• $f(3,b)$ is an integer for all $b$ except when $b=7,p-3$ where $p\geqslant 7$ is an odd prime.

  • $f(4,b)$ is an integer for all $b$ except when $b=5,10,p-4$ where $p\geqslant 11$ is an odd prime.

Proof :

  • One has $f(2,b)=2b\times\dfrac{(b-2)!}{b+2}$ with $f(2,4)=\dfrac 83$ and $f(2,7)=186+\dfrac{2}{3}$. If $b+2=2M\ (\geqslant 8)$ is even, then $b-2=M+(M-4)\geqslant M$. Since the product of $M$ consecutive integers is divisible by $M$, $(b-2)!$ is divisibe by $M$. If $b+2$ is an odd prime, then $f(2,b)$ is not an integer. If $b+2=PQ$ is an odd composite number where $3\leqslant P\leqslant Q$ and $(P,Q)\not=(3,3)$, then $b-2-(P+Q)=(P-1)(Q-1)-5\geqslant 0$, i.e. $b-2\geqslant P+Q$, so $(b-2)!$ is divisible by $PQ$.

  • One has $f(3,b)=b(b-1)\times\dfrac{(b-3)!}{b+3}$ with $f(3,5)=5,f(3,6)=20$ and $f(3,7)=100+\dfrac 45$. If $b+3=2M\ (\geqslant 12)$ is even, then $b-3=M+(M-6)\geqslant M$, so $(b-3)!$ is divisible by $M$. If $b+3$ is an odd prime, then $f(3,b)$ is not an integer. If $b+3=PQ$ is an odd composite number where $3\leqslant P\leqslant Q$ and $(P,Q)\not=(3,3)$, then $b-3-(P+Q)=(P-1)(Q-1)-7\geqslant 0$, i.e. $b-3\geqslant P+Q$, so $(b-3)!$ is divisible by $PQ$.

  • One has $f(4,b)=\dfrac{b(b-1)(b-2)}{3}\times\dfrac{(b-4)!}{b+4}$ with $f(4,5)=\dfrac{20}{9}$, $f(4,6)=8,$ $f(4,8)=224,$ $f(4,10)=12342+\dfrac{6}{7}$ and $f(4,11)=110880$. If $b+4=2M\ (\geqslant 16)$ is even, then $b-4=M+(M-8)\geqslant M$, so $(b-4)!$ is divisible by $M$. If $b+4$ is an odd prime, then $f(4,b)$ is not an integer. If $b+4=PQ$ is an odd composite number where $3\leqslant P\leqslant Q$ and $(P,Q)\not=(3,3),(3,5)$, then $b-4-(P+Q)=(P-1)(Q-1)-9\geqslant 0$, i.e. $b-4\geqslant P+Q$, so $(b-4)!$ is divisible by $PQ$.$\quad\blacksquare$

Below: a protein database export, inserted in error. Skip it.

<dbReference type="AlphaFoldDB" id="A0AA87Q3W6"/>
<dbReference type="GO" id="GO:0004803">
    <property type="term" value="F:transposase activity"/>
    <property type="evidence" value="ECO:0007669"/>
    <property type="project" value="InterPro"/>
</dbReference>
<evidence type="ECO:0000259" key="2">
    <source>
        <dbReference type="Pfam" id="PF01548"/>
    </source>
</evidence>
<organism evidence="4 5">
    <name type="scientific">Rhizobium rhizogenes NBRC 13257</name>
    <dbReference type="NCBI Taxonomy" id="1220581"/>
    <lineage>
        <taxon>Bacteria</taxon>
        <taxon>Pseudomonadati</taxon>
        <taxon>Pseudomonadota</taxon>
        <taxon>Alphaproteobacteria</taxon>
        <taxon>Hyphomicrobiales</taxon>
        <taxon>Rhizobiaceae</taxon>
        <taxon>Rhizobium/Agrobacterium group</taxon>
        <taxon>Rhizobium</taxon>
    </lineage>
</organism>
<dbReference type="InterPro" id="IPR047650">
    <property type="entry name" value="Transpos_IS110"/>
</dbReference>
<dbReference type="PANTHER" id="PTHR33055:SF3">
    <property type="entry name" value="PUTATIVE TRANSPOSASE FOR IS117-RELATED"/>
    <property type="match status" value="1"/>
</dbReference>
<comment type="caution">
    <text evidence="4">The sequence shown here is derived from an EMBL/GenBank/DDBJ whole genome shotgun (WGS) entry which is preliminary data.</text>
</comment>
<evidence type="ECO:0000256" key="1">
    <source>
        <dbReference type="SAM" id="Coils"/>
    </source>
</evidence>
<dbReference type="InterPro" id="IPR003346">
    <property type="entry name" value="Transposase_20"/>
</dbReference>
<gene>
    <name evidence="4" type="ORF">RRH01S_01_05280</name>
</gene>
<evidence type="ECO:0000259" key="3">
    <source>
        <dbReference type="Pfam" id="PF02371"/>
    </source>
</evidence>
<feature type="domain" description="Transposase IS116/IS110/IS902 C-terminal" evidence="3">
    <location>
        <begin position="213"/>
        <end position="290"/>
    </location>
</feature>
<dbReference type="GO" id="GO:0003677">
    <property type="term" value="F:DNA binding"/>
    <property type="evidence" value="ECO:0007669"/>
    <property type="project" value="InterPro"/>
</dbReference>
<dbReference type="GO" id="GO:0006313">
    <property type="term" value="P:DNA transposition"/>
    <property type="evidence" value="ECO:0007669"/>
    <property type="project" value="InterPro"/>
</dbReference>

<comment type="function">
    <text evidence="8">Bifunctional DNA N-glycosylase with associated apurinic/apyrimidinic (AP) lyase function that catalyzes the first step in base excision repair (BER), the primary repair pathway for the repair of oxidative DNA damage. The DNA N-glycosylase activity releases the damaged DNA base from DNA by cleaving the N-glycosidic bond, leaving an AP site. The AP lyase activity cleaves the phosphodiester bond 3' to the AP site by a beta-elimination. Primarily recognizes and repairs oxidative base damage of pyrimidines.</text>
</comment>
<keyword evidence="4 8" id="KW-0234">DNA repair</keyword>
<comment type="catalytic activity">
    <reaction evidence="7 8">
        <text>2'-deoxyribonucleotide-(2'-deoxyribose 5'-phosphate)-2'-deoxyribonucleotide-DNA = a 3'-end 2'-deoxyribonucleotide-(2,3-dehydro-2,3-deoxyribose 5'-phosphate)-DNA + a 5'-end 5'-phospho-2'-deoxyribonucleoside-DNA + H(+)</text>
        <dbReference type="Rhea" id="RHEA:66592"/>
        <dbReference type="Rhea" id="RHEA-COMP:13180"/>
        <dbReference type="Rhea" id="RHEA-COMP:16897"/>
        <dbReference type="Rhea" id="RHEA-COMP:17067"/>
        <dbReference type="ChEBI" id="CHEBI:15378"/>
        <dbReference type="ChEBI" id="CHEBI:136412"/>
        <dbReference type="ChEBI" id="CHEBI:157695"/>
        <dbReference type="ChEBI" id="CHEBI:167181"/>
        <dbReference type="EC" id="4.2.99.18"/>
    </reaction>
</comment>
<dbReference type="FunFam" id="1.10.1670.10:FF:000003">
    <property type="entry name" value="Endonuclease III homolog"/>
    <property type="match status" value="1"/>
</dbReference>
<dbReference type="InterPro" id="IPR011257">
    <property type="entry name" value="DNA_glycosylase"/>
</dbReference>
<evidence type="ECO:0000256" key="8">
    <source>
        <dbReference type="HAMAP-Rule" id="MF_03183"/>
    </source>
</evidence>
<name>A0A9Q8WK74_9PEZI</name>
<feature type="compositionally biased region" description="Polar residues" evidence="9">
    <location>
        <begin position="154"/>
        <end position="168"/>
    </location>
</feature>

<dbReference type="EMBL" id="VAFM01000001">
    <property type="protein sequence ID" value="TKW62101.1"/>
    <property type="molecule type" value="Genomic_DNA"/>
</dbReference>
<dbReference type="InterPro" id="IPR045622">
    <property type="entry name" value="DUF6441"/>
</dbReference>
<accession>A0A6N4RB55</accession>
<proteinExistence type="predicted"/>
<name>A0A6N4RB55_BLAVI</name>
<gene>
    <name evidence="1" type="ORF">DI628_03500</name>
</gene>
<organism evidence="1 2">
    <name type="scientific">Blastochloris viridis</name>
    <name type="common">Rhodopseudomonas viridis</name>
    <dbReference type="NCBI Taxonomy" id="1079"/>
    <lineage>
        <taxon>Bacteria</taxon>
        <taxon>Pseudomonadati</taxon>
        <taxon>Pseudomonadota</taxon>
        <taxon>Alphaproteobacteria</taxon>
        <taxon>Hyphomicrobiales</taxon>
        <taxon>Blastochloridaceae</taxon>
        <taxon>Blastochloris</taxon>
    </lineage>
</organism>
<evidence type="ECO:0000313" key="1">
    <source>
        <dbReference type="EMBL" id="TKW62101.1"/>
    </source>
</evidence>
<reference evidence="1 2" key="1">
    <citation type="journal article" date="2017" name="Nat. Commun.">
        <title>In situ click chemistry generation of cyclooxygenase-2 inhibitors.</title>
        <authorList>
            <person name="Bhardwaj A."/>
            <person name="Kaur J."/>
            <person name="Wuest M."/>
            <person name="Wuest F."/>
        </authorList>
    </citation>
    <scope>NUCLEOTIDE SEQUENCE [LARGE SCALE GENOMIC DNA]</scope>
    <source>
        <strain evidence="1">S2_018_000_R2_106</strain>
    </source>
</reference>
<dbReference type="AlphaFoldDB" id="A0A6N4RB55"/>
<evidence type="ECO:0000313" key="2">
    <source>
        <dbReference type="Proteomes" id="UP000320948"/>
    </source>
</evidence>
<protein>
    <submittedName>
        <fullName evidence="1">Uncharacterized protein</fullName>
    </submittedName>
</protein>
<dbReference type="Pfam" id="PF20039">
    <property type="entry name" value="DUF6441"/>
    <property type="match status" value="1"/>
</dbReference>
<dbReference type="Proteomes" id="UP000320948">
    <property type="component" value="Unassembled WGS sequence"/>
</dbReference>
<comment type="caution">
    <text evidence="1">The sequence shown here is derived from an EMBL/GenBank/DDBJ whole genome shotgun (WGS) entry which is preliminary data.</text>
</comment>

Claim 2 : If $(b-a)$ is even, then $f(a,b)$ is an integer for all $(a,b)$ except when $b-a+1$ is a prime number satisfying $a+b\equiv 0\pmod{b-a+1}$.

Proof : If $b-a=2m$ where $m$ is a positive integer, then $$f(a,a+2m)=\frac{\overbrace{(a+2m)\cdots (a+m+1)}^{m\ \text{consecutive integers}}\ \overbrace{(a+m-1)\cdots a}^{m\ \text{consecutive integers}}}{2m+1}$$Note here that for every pair $(s,t)$ satisfying $0\leqslant s\lt t\leqslant 2m$, $a+s\not\equiv a+t\pmod{2m+1}$.

  • If $a+m\not\equiv 0\pmod{2m+1}$, then $f(a,a+2m)$ is an integer.

  • If $a+m\equiv 0\pmod{2m+1}$, and $2m+1$ is a prime number, then $f(a,a+2m)$ is not an integer.